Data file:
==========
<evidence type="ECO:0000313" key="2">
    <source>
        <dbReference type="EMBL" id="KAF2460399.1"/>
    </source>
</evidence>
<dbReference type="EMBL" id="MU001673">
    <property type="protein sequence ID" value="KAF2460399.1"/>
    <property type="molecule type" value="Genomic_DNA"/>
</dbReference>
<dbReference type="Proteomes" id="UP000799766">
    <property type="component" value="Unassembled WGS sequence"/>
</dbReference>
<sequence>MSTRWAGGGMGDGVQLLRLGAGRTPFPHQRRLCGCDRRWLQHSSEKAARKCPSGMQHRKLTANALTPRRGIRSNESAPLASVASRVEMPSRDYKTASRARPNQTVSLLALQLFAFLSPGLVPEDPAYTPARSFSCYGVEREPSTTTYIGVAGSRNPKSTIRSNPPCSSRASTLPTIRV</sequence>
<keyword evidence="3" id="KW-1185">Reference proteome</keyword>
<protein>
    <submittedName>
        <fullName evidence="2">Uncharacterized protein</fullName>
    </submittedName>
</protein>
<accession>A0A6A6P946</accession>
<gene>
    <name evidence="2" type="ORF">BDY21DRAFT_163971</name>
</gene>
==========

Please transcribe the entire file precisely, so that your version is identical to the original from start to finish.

<evidence type="ECO:0000313" key="2">
    <source>
        <dbReference type="EMBL" id="KAF2460399.1"/>
    </source>
</evidence>
<dbReference type="EMBL" id="MU001673">
    <property type="protein sequence ID" value="KAF2460399.1"/>
    <property type="molecule type" value="Genomic_DNA"/>
</dbReference>
<dbReference type="Proteomes" id="UP000799766">
    <property type="component" value="Unassembled WGS sequence"/>
</dbReference>
<sequence>MSTRWAGGGMGDGVQLLRLGAGRTPFPHQRRLCGCDRRWLQHSSEKAARKCPSGMQHRKLTANALTPRRGIRSNESAPLASVASRVEMPSRDYKTASRARPNQTVSLLALQLFAFLSPGLVPEDPAYTPARSFSCYGVEREPSTTTYIGVAGSRNPKSTIRSNPPCSSRASTLPTIRV</sequence>
<keyword evidence="3" id="KW-1185">Reference proteome</keyword>
<protein>
    <submittedName>
        <fullName evidence="2">Uncharacterized protein</fullName>
    </submittedName>
</protein>
<accession>A0A6A6P946</accession>
<gene>
    <name evidence="2" type="ORF">BDY21DRAFT_163971</name>
</gene>